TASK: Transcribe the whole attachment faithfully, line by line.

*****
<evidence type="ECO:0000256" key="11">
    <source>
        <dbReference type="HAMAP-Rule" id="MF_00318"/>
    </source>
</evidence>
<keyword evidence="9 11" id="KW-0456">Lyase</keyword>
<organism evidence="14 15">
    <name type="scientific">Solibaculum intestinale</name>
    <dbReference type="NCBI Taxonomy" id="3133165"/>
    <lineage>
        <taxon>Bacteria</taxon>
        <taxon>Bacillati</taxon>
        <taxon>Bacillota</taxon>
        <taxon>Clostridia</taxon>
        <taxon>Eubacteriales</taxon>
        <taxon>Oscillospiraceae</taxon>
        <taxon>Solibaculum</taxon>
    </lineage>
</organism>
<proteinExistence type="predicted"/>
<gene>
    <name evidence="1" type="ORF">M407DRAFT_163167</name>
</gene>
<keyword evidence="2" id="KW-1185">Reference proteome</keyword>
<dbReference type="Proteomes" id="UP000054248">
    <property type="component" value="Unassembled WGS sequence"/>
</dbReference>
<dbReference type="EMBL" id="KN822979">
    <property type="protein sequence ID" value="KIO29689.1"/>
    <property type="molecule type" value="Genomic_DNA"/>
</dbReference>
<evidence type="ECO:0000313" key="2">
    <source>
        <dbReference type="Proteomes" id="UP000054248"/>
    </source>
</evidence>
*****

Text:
<evidence type="ECO:0000256" key="11">
    <source>
        <dbReference type="HAMAP-Rule" id="MF_00318"/>
    </source>
</evidence>
<keyword evidence="9 11" id="KW-0456">Lyase</keyword>
<organism evidence="14 15">
    <name type="scientific">Solibaculum intestinale</name>
    <dbReference type="NCBI Taxonomy" id="3133165"/>
    <lineage>
        <taxon>Bacteria</taxon>
        <taxon>Bacillati</taxon>
        <taxon>Bacillota</taxon>
        <taxon>Clostridia</taxon>
        <taxon>Eubacteriales</taxon>
        <taxon>Oscillospiraceae</taxon>
        <taxon>Solibaculum</taxon>
    </lineage>
</organism>
<proteinExistence type="predicted"/>
<gene>
    <name evidence="1" type="ORF">M407DRAFT_163167</name>
</gene>
<keyword evidence="2" id="KW-1185">Reference proteome</keyword>
<dbReference type="Proteomes" id="UP000054248">
    <property type="component" value="Unassembled WGS sequence"/>
</dbReference>
<dbReference type="EMBL" id="KN822979">
    <property type="protein sequence ID" value="KIO29689.1"/>
    <property type="molecule type" value="Genomic_DNA"/>
</dbReference>
<evidence type="ECO:0000313" key="2">
    <source>
        <dbReference type="Proteomes" id="UP000054248"/>
    </source>
</evidence>